A week ago, I was reading the news in Finland to learn that a major psychotherapy service provider, Vastaamo, had received a ransom note from someone in possession with their patient database. I could guess I would soon find myself a victim, and a few days later on Thursday, that's exactly what I was told. The event unfolded some more when on Saturday I, like apparently tens of thousands of others, received a marketing-style personalized ransom email asking me to pay.
I'm lucky - whatever discussions I have had there have already seen the social media and just filing in a crime report on the ransom was a no-brainer.
My first reaction was to be upset with Vastaamo for doing a crappy job protecting our information, as the criminal's messages implied that the reason they had the information was that the database was left online, with root:root access credentials. An open door, yes, but not an excuse for stealing something private, and even less of an excuse to blackmail folks.
My fascination for this case comes from being a professional tester. With the 25 years of working, I have been a part of reporting and getting fixed hundreds, most likely thousands of vulnerabilities. Even the problem of weak password for relevant data in production, there's been more of that than I care to count. There's been protecting admin interfaces by thinking a secret address that we only know would protect it. There's been great plans of security controls, that turn out to be just plans but not turned reality. Well planned is not half done, it isn't even started.
Bad protection shouldn't happen, and I would love to say you need folks like myself, aware of the issues around security and keen to follow through to practice to not leak through something this stupid. I even made the claim that this is level of protection for *health records* is against the law as I filed that complaint last Thursday on Vastaamo. But bad protection happens, and all it takes is, like the now-fired-ceo of Vastaamo claims, a human error. And perhaps, deprioritizing work that would cover at least the basics of security controls.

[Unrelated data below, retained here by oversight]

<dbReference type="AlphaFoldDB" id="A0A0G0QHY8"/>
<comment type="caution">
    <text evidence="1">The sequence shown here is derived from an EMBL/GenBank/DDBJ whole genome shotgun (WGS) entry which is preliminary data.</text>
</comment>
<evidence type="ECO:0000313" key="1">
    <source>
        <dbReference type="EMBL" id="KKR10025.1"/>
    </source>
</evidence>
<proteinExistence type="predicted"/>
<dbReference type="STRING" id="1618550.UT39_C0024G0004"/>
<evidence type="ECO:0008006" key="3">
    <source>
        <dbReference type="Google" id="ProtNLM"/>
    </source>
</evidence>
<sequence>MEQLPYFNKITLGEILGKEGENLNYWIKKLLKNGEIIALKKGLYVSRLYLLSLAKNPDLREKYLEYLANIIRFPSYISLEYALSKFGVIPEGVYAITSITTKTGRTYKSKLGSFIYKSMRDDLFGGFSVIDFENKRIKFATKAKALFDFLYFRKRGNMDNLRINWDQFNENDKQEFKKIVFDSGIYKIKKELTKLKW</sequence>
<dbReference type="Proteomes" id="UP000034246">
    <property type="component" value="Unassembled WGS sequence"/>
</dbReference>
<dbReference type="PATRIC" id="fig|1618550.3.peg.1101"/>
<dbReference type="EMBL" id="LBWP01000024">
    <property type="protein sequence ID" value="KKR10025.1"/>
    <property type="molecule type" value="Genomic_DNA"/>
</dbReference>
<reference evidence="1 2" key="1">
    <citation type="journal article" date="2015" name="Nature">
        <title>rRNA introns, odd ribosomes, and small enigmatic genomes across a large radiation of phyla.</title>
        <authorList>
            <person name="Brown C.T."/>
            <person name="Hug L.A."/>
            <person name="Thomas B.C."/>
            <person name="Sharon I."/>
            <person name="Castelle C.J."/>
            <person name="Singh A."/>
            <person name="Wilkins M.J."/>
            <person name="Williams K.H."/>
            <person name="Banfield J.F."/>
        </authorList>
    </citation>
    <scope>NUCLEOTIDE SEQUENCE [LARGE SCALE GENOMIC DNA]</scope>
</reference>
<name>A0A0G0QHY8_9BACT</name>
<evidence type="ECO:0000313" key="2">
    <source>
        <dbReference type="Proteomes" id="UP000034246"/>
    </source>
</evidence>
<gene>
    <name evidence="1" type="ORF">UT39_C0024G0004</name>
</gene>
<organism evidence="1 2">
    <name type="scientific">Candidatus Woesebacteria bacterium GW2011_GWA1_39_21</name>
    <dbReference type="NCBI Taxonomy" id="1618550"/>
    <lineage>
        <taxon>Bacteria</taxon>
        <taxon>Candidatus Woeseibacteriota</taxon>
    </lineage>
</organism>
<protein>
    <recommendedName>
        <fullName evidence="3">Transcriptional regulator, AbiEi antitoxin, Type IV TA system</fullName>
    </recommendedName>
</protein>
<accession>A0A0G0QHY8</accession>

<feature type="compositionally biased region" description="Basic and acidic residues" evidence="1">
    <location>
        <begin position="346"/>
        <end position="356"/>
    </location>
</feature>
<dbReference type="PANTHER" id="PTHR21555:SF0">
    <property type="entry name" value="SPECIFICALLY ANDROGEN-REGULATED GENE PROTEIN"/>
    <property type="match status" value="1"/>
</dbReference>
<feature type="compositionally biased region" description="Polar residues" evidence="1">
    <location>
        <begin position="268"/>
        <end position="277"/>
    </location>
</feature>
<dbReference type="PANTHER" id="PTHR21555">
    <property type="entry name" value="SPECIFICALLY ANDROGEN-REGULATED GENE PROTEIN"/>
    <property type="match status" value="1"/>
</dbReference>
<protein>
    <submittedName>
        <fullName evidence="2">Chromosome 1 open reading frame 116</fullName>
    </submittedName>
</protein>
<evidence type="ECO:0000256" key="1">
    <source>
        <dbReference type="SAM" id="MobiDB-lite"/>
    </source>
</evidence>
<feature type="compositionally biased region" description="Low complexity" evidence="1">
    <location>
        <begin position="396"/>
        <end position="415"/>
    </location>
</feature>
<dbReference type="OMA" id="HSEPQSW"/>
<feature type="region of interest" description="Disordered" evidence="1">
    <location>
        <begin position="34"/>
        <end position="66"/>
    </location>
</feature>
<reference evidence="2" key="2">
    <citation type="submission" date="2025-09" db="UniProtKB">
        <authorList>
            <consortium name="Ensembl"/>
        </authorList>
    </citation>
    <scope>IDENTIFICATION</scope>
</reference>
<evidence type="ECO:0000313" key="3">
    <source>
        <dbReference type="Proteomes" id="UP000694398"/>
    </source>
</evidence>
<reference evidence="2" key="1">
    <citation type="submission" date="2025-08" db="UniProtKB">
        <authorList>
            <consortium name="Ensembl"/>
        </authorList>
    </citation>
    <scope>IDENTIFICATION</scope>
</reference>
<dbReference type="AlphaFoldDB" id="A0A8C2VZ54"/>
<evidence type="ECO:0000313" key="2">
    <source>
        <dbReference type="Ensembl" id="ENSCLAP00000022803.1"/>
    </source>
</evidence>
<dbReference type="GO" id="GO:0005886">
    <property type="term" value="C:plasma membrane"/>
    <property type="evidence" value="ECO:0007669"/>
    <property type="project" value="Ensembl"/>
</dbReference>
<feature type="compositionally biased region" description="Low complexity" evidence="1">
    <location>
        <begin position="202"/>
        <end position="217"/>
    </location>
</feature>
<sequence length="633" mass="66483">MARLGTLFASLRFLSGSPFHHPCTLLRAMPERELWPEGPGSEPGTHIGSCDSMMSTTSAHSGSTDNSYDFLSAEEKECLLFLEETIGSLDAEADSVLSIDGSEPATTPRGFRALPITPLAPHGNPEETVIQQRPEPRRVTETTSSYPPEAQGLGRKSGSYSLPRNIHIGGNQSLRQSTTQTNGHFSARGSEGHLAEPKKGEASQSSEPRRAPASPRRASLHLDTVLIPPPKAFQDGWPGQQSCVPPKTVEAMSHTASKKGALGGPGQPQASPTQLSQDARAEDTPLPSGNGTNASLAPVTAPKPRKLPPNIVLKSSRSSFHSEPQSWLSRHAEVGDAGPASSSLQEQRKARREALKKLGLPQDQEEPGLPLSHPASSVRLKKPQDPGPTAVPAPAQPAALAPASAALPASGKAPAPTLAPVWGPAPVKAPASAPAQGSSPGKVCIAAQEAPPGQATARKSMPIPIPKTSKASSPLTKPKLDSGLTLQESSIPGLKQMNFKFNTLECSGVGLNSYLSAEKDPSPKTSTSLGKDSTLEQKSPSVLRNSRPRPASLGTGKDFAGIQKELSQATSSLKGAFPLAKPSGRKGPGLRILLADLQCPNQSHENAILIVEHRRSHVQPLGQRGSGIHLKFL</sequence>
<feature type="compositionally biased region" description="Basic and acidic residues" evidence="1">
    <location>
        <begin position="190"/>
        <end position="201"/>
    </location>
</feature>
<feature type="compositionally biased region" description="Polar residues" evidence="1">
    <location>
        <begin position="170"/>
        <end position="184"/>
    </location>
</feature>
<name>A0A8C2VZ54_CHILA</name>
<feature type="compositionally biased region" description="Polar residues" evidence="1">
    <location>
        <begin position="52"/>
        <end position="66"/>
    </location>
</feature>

As time passes and news unfolds, my focus turned on my annoyance on how the news reports on when the company knows their data was stolen.
We need to separate, on a timeline, a few concepts.
- The Vulnerability is the open or insufficiently locked door
- The Breach is the moment someone walked through that door
- The Ransom is the moment when they used the data illegally in their possession for further steps
- The vulnerability was fixed in March 2019 and this is how they know data after that haven't leaked (for this particular incident)
- You can't fix a thing you don't know is broken. So they know of the vulnerability even if they don't know of the breach.
- The ransom requests were reported to police in September 2019 and this is how we know when the company knew they had been breached for a fact.
- The breach could have happened any time the vulnerability was there and we have been given two points of when the data was accessed. We are told the latter is something the company figured out in their security audit activities (which lead to fixing the vulnerability). We don't know if the company knew of November 2018 breach before the ransom request.